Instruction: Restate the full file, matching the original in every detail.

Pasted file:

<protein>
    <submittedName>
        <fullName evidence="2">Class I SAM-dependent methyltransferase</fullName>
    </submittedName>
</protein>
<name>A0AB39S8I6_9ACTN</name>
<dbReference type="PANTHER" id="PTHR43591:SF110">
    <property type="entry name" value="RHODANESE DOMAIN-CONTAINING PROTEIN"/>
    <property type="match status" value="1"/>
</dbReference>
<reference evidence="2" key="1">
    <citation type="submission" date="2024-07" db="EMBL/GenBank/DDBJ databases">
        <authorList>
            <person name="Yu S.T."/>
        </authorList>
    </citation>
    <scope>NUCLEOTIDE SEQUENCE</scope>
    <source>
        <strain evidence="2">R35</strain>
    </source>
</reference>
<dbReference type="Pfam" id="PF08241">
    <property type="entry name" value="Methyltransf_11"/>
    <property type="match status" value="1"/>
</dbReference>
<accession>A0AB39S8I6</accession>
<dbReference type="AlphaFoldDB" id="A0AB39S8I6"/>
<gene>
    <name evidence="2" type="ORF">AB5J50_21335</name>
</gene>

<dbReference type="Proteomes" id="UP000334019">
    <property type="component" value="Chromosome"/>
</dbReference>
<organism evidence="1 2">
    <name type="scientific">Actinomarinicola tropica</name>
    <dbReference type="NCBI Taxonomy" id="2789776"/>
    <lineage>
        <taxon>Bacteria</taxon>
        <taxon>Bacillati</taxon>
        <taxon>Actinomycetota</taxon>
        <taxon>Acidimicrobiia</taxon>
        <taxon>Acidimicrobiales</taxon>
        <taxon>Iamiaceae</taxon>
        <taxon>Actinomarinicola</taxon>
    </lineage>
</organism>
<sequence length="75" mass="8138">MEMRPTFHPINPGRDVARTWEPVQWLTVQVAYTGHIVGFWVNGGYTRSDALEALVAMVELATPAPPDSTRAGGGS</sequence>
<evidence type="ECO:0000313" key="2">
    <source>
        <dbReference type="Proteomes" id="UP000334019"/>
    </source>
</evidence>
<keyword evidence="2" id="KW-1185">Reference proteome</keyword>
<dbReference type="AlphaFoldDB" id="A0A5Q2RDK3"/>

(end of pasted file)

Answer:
<protein>
    <submittedName>
        <fullName evidence="2">Class I SAM-dependent methyltransferase</fullName>
    </submittedName>
</protein>
<name>A0AB39S8I6_9ACTN</name>
<dbReference type="PANTHER" id="PTHR43591:SF110">
    <property type="entry name" value="RHODANESE DOMAIN-CONTAINING PROTEIN"/>
    <property type="match status" value="1"/>
</dbReference>
<reference evidence="2" key="1">
    <citation type="submission" date="2024-07" db="EMBL/GenBank/DDBJ databases">
        <authorList>
            <person name="Yu S.T."/>
        </authorList>
    </citation>
    <scope>NUCLEOTIDE SEQUENCE</scope>
    <source>
        <strain evidence="2">R35</strain>
    </source>
</reference>
<dbReference type="Pfam" id="PF08241">
    <property type="entry name" value="Methyltransf_11"/>
    <property type="match status" value="1"/>
</dbReference>
<accession>A0AB39S8I6</accession>
<dbReference type="AlphaFoldDB" id="A0AB39S8I6"/>
<gene>
    <name evidence="2" type="ORF">AB5J50_21335</name>
</gene>

<dbReference type="Proteomes" id="UP000334019">
    <property type="component" value="Chromosome"/>
</dbReference>
<organism evidence="1 2">
    <name type="scientific">Actinomarinicola tropica</name>
    <dbReference type="NCBI Taxonomy" id="2789776"/>
    <lineage>
        <taxon>Bacteria</taxon>
        <taxon>Bacillati</taxon>
        <taxon>Actinomycetota</taxon>
        <taxon>Acidimicrobiia</taxon>
        <taxon>Acidimicrobiales</taxon>
        <taxon>Iamiaceae</taxon>
        <taxon>Actinomarinicola</taxon>
    </lineage>
</organism>
<sequence length="75" mass="8138">MEMRPTFHPINPGRDVARTWEPVQWLTVQVAYTGHIVGFWVNGGYTRSDALEALVAMVELATPAPPDSTRAGGGS</sequence>
<evidence type="ECO:0000313" key="2">
    <source>
        <dbReference type="Proteomes" id="UP000334019"/>
    </source>
</evidence>
<keyword evidence="2" id="KW-1185">Reference proteome</keyword>
<dbReference type="AlphaFoldDB" id="A0A5Q2RDK3"/>